Adam, J. | Adamová, D. | Aggarwal, M. M. | Rinella, G. Aglieri | Agnello, M. | Agrawal, N. | Ahammed, Z. | Ahmed, I. | Ahn, S. U. | Aimo, I. | Aiola, S. | Ajaz, M. | Akindinov, A. | Alam, S. N. | Aleksandrov, D. | Alessandro, B. | Alexandre, D. | Molina, R. Alfaro | Alici, A. | Alkin, A. | Alme, J. | Alt, T. | Altinpinar, S. | Altsybeev, I. | Prado, C. Alves Garcia | Andrei, C. | Andronic, A. | Anguelov, V. | Anielski, J. | Antičić, T. | Antinori, F. | Antonioli, P. | Aphecetche, L. | Appelshäuser, H. | Arcelli, S. | Armesto, N. | Arnaldi, R. | Aronsson, T. | Arsene, I. C. | Arslandok, M. | Augustinus, A. | Averbeck, R. | Azmi, M. D. | Bach, M. | Badalà, A. | Baek, Y. W. | Bagnasco, S. | Bailhache, R. | Bala, R. | Baldisseri, A. | Ball, M. | Pedrosa, F. Baltasar Dos Santos | Baral, R. C. | Barbano, A. M. | Barbera, R. | Barile, F. | Barnaföldi, G. G. | Barnby, L. 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Cortés | Cortese, P. | Cosentino, M. R. | Costa, F. | Crochet, P. | Albino, R. Cruz | Cuautle, E. | Cunqueiro, L. | Dahms, T. | Dainese, A. | Danu, A. | Das, D. | Das, I. | Das, S. | Dash, A. | Dash, S. | De, S. | Caro, A. De | Cataldo, G. de | Cuveland, J. de | Falco, A. De | Gruttola, D. De | Marco, N. De | Pasquale, S. De | Deisting, A. | Deloff, A. | Dénes, E. | D’Erasmo, G. | Bari, D. Di | Mauro, A. Di | Nezza, P. Di | Corchero, M. A. Diaz | Dietel, T. | Dillenseger, P. | Divià, R. | Djuvsland, Ø. | Dobrin, A. | Dobrowolski, T. | Gimenez, D. Domenicis | Dönigus, B. | Dordic, O. | Dubey, A. K. | Dubla, A. | Ducroux, L. | Dupieux, P. | Ehlers, R. J. | Elia, D. | Engel, H. | Erazmus, B. | Erhardt, F. | Eschweiler, D. | Espagnon, B. | Estienne, M. | Esumi, S. | Eum, J. | Evans, D. | Evdokimov, S. | Eyyubova, G. | Fabbietti, L. | Fabris, D. | Faivre, J. | Fantoni, A. | Fasel, M. | Feldkamp, L. | Felea, D. | Feliciello, A. | Feofilov, G. | Ferencei, J. | Téllez, A. Fernández | Ferreiro, E. G. | Ferretti, A. | Festanti, A. | Figiel, J. | Figueredo, M. A. S. | Filchagin, S. | Finogeev, D. | Fionda, F. M. | Fiore, E. M. | Fleck, M. G. | Floris, M. | Foertsch, S. | Foka, P. | Fokin, S. | Fragiacomo, E. | Francescon, A. | Frankenfeld, U. | Fuchs, U. | Furget, C. | Furs, A. | Girard, M. Fusco | Gaardhøje, J. J. | Gagliardi, M. | Gago, A. M. | Gallio, M. | Gangadharan, D. R. | Ganoti, P. | Gao, C. | Garabatos, C. | Garcia-Solis, E. | Gargiulo, C. | Gasik, P. | Germain, M. | Gheata, A. | Gheata, M. | Ghosh, P. | Ghosh, S. K. | Gianotti, P. | Giubellino, P. | Giubilato, P. | Dziadus, E. Gladysz | Glässel, P. | Ramirez, A. Gomez | Zamora, P. González | Gorbunov, S. | Görlich, L. | Gotovac, S. | Grabski, V. | Graczykowski, L. K. | Grelli, A. | Grigoras, A. | Grigoras, C. | Grigoriev, V. | Grigoryan, A. | Grigoryan, S. | Grinyov, B. | Grion, N. | Grosse-Oetringhaus, J. F. | Grossiord, J.-Y. | Grosso, R. | Guber, F. | Guernane, R. | Guerzoni, B. | Gulbrandsen, K. | Gulkanyan, H. | Gunji, T. | Gupta, A. | Gupta, R. | Haake, R. | Haaland, Ø. | Hadjidakis, C. | Haiduc, M. | Hamagaki, H. | Hamar, G. | Hanratty, L. D. | Hansen, A. | Harris, J. W. | Hartmann, H. | Harton, A. | Hatzifotiadou, D. | Hayashi, S. | Heckel, S. T. | Heide, M. | Helstrup, H. | Herghelegiu, A. | Corral, G. Herrera | Hess, B. A. | Hetland, K. F. | Hilden, T. E. | Hillemanns, H. | Hippolyte, B. | Hristov, P. | Huang, M. | Humanic, T. J. | Hussain, N. | Hussain, T. | Hutter, D. | Hwang, D. S. | Ilkaev, R. | Ilkiv, I. | Inaba, M. | Ionita, C. | Ippolitov, M. | Irfan, M. | Ivanov, M. | Ivanov, V. | Izucheev, V. | Jacobs, P. M. | Jahnke, C. | Jang, H. J. | Janik, M. A. | Jayarathna, P. H. S. Y. | Jena, C. | Jena, S. | Bustamante, R. T. Jimenez | Jones, P. G. | Jung, H. | Jusko, A. | Kalinak, P. | Kalweit, A. | Kamin, J. | Kang, J. H. | Kaplin, V. | Kar, S. | Uysal, A. Karasu | Karavichev, O. | Karavicheva, T. | Karpechev, E. | Kebschull, U. | Keidel, R. | Keijdener, D. L. D. | Keil, M. | Khan, K. H. | Khan, M. M. | Khan, P. | Khan, S. A. | Khanzadeev, A. | Kharlov, Y. | Kileng, B. | Kim, B. | Kim, D. W. | Kim, D. J. | Kim, H. | Kim, J. S. | Kim, M. | Kim, M. | Kim, S. | Kim, T. | Kirsch, S. | Kisel, I. | Kiselev, S. | Kisiel, A. | Kiss, G. | Klay, J. L. | Klein, C. | Klein, J. | Klein-Bösing, C. | Kluge, A. | Knichel, M. L. | Knospe, A. G. | Kobayashi, T. | Kobdaj, C. | Kofarago, M. | Köhler, M. K. | Kollegger, T. | Kolojvari, A. | Kondratiev, V. | Kondratyeva, N. | Kondratyuk, E. | Konevskikh, A. | Kouzinopoulos, C. | Kovalenko, O. | Kovalenko, V. | Kowalski, M. | Kox, S. | Meethaleveedu, G. Koyithatta | Kral, J. | Králik, I. | Kravčáková, A. | Krelina, M. | Kretz, M. | Krivda, M. | Krizek, F. | Kryshen, E. | Krzewicki, M. | Kubera, A. M. | Kučera, V. | Kucheriaev, Y. | Kugathasan, T. | Kuhn, C. | Kuijer, P. 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The measurement of primary \documentclass[12pt]{minimal} \usepackage{amsmath} \usepackage{wasysym} \usepackage{amsfonts} \usepackage{amssymb} \usepackage{amsbsy} \usepackage{mathrsfs} \usepackage{upgreek} \setlength{\oddsidemargin}{-69pt} \begin{document}$$\pi ^{\pm }$$\end{document}π±, \documentclass[12pt]{minimal} \usepackage{amsmath} \usepackage{wasysym} \usepackage{amsfonts} \usepackage{amssymb} \usepackage{amsbsy} \usepackage{mathrsfs} \usepackage{upgreek} \setlength{\oddsidemargin}{-69pt} \begin{document}$$K^{\pm }$$\end{document}K±, \documentclass[12pt]{minimal} \usepackage{amsmath} \usepackage{wasysym} \usepackage{amsfonts} \usepackage{amssymb} \usepackage{amsbsy} \usepackage{mathrsfs} \usepackage{upgreek} \setlength{\oddsidemargin}{-69pt} \begin{document}$$p$$\end{document}p and \documentclass[12pt]{minimal} \usepackage{amsmath} \usepackage{wasysym} \usepackage{amsfonts} \usepackage{amssymb} \usepackage{amsbsy} \usepackage{mathrsfs} \usepackage{upgreek} \setlength{\oddsidemargin}{-69pt} \begin{document}$${\overline{{p}}}$$\end{document}p¯ production at mid-rapidity (\documentclass[12pt]{minimal} \usepackage{amsmath} \usepackage{wasysym} \usepackage{amsfonts} \usepackage{amssymb} \usepackage{amsbsy} \usepackage{mathrsfs} \usepackage{upgreek} \setlength{\oddsidemargin}{-69pt} \begin{document}$$|y| <$$\end{document}|y|< 0.5) in proton–proton collisions at \documentclass[12pt]{minimal} \usepackage{amsmath} \usepackage{wasysym} \usepackage{amsfonts} \usepackage{amssymb} \usepackage{amsbsy} \usepackage{mathrsfs} \usepackage{upgreek} \setlength{\oddsidemargin}{-69pt} \begin{document}$$\sqrt{s}$$\end{document}s\documentclass[12pt]{minimal} \usepackage{amsmath} \usepackage{wasysym} \usepackage{amsfonts} \usepackage{amssymb} \usepackage{amsbsy} \usepackage{mathrsfs} \usepackage{upgreek} \setlength{\oddsidemargin}{-69pt} \begin{document}$$=$$\end{document}= 7 TeV performed with a large ion collider experiment at the large hadron collider (LHC) is reported. Particle identification is performed using the specific ionisation energy-loss and time-of-flight information, the ring-imaging Cherenkov technique and the kink-topology identification of weak decays of charged kaons. Transverse momentum spectra are measured from 0.1 up to 3 GeV/\documentclass[12pt]{minimal} \usepackage{amsmath} \usepackage{wasysym} \usepackage{amsfonts} \usepackage{amssymb} \usepackage{amsbsy} \usepackage{mathrsfs} \usepackage{upgreek} \setlength{\oddsidemargin}{-69pt} \begin{document}$$c$$\end{document}c for pions, from 0.2 up to 6 GeV/\documentclass[12pt]{minimal} \usepackage{amsmath} \usepackage{wasysym} \usepackage{amsfonts} \usepackage{amssymb} \usepackage{amsbsy} \usepackage{mathrsfs} \usepackage{upgreek} \setlength{\oddsidemargin}{-69pt} \begin{document}$$c$$\end{document}c for kaons and from 0.3 up to 6 GeV/\documentclass[12pt]{minimal} \usepackage{amsmath} \usepackage{wasysym} \usepackage{amsfonts} \usepackage{amssymb} \usepackage{amsbsy} \usepackage{mathrsfs} \usepackage{upgreek} \setlength{\oddsidemargin}{-69pt} \begin{document}$$c$$\end{document}c for protons. The measured spectra and particle ratios are compared with quantum chromodynamics-inspired models, tuned to reproduce also the earlier measurements performed at the LHC. Furthermore, the integrated particle yields and ratios as well as the average transverse momenta are compared with results at lower collision energies.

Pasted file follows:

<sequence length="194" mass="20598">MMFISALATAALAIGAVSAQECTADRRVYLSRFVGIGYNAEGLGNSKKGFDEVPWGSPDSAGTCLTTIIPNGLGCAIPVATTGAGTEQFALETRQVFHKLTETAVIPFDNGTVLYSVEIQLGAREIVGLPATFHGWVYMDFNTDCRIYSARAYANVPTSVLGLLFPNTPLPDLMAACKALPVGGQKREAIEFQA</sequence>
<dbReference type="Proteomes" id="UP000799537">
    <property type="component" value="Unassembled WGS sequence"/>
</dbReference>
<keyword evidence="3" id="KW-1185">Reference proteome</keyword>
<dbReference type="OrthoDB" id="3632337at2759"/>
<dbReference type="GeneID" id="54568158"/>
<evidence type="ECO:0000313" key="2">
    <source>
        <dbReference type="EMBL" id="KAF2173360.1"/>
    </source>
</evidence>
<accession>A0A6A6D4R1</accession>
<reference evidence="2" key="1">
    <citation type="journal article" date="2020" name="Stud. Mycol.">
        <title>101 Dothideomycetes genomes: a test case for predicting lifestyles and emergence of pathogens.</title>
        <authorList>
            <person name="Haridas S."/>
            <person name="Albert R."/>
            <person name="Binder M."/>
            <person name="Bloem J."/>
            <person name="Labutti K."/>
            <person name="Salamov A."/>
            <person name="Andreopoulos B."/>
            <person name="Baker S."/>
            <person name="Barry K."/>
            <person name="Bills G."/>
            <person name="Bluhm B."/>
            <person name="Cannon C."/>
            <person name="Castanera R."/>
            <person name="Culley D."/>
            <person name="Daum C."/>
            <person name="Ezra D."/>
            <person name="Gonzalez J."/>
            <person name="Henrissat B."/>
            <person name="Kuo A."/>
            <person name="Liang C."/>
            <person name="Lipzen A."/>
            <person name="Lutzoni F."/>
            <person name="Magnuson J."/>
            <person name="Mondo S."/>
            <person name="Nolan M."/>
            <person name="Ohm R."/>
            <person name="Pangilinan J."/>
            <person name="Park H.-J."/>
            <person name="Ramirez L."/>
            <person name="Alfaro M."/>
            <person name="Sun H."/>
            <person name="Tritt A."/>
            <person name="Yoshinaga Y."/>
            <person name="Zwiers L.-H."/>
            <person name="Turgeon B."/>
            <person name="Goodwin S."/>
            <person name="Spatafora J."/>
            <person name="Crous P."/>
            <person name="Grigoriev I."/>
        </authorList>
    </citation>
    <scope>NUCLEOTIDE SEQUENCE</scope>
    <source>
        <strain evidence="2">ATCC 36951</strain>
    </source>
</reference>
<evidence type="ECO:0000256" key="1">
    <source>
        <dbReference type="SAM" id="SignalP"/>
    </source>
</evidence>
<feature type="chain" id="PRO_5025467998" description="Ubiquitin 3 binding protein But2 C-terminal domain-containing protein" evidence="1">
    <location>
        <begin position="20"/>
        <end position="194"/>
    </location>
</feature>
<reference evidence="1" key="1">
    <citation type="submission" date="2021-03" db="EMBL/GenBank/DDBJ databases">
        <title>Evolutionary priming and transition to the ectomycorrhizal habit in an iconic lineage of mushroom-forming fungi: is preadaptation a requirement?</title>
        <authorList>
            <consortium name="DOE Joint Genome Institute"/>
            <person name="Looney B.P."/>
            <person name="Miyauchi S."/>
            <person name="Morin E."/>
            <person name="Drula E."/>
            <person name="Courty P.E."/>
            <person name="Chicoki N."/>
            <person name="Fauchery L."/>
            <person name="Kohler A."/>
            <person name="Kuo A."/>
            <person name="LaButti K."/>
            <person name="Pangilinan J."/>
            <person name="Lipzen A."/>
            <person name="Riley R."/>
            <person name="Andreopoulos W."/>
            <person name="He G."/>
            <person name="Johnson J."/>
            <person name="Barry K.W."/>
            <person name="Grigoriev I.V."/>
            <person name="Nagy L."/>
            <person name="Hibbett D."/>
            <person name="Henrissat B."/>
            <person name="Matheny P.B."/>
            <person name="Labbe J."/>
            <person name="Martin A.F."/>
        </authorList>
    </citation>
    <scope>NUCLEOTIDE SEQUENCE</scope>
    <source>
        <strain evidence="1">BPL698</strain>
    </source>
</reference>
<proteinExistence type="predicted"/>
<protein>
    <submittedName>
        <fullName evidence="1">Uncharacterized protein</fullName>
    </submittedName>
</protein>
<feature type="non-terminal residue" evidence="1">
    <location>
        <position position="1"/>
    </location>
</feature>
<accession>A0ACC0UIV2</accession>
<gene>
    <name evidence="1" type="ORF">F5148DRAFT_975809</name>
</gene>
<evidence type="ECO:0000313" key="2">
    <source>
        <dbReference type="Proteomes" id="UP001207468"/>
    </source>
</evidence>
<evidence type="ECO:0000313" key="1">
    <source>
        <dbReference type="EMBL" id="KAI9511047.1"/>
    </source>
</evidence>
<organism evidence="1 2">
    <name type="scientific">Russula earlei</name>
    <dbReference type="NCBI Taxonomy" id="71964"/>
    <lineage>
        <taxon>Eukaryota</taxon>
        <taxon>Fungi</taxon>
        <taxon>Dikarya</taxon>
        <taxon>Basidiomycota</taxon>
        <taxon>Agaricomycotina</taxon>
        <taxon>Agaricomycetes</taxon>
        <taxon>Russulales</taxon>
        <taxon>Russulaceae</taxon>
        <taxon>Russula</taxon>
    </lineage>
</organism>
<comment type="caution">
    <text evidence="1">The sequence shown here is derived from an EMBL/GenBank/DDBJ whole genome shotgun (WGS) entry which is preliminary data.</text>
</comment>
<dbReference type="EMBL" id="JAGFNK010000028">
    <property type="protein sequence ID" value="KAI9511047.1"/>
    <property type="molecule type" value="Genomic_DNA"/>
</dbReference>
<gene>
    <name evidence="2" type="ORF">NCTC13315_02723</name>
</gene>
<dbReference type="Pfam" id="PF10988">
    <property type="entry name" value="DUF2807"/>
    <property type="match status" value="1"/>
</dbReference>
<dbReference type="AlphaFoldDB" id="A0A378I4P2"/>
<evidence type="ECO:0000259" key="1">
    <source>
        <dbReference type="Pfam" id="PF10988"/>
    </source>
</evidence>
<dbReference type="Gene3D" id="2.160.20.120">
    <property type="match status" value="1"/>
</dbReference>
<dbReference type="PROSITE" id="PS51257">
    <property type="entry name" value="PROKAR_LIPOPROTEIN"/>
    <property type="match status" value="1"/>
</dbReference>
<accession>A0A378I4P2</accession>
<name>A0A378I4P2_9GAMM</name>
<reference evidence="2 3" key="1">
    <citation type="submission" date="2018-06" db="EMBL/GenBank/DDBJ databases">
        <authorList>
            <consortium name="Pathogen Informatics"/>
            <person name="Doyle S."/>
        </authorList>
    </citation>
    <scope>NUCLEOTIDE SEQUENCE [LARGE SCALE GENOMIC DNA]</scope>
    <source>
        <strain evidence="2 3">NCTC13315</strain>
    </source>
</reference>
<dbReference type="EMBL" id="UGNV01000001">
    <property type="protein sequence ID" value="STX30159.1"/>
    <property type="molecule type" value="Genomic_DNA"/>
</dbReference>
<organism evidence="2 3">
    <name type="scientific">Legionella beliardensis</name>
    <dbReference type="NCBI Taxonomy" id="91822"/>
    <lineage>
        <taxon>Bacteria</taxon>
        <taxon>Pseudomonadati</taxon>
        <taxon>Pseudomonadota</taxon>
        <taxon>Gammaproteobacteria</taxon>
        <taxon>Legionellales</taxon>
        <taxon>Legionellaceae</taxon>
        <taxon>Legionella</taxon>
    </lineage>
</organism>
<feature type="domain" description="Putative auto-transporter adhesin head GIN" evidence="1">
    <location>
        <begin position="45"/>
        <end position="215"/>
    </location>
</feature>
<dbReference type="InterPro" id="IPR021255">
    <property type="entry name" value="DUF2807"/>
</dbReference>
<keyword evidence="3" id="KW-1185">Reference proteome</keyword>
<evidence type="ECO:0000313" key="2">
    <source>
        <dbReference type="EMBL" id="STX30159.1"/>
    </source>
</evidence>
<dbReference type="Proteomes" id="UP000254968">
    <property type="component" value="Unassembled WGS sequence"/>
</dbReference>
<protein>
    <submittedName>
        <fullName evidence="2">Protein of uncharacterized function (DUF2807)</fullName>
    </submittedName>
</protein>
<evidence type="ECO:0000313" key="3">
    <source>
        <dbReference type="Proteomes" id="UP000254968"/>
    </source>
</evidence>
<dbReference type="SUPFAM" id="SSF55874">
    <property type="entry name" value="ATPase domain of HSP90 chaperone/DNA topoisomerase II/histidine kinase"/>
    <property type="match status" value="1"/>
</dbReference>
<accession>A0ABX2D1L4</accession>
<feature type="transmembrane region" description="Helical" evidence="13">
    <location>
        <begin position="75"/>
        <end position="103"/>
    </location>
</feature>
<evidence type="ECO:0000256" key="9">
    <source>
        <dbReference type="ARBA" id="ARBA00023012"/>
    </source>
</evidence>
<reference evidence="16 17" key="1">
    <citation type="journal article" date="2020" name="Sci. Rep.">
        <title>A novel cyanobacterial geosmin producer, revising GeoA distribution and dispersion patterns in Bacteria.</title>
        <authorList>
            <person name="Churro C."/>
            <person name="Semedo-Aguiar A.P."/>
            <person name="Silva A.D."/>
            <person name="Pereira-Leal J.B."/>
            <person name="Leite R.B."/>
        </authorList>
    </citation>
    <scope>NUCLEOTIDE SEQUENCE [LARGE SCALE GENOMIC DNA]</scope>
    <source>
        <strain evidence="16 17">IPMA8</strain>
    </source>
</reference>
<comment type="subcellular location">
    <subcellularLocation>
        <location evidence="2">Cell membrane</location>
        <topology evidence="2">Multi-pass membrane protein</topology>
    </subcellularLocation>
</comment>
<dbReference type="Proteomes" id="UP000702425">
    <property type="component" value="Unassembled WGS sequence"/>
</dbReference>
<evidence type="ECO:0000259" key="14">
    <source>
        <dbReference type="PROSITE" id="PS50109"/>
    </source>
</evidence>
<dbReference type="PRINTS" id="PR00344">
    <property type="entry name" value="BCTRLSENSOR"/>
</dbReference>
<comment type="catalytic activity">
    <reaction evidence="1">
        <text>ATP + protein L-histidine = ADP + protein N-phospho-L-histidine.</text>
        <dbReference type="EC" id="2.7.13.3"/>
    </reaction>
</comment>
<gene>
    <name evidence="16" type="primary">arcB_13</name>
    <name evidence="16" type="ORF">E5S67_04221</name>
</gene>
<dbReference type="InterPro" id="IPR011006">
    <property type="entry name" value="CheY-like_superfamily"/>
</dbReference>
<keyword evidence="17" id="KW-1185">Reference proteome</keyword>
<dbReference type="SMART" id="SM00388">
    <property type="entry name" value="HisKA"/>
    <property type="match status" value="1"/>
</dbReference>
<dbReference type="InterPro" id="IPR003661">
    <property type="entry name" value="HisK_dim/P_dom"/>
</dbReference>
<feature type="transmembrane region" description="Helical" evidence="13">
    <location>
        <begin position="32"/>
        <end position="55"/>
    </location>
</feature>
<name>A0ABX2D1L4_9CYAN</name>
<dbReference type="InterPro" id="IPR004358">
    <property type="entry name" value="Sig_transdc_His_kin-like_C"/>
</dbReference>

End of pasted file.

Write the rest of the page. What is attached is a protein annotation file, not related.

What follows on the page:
doi:10.1140/epjc/s10052-015-3422-9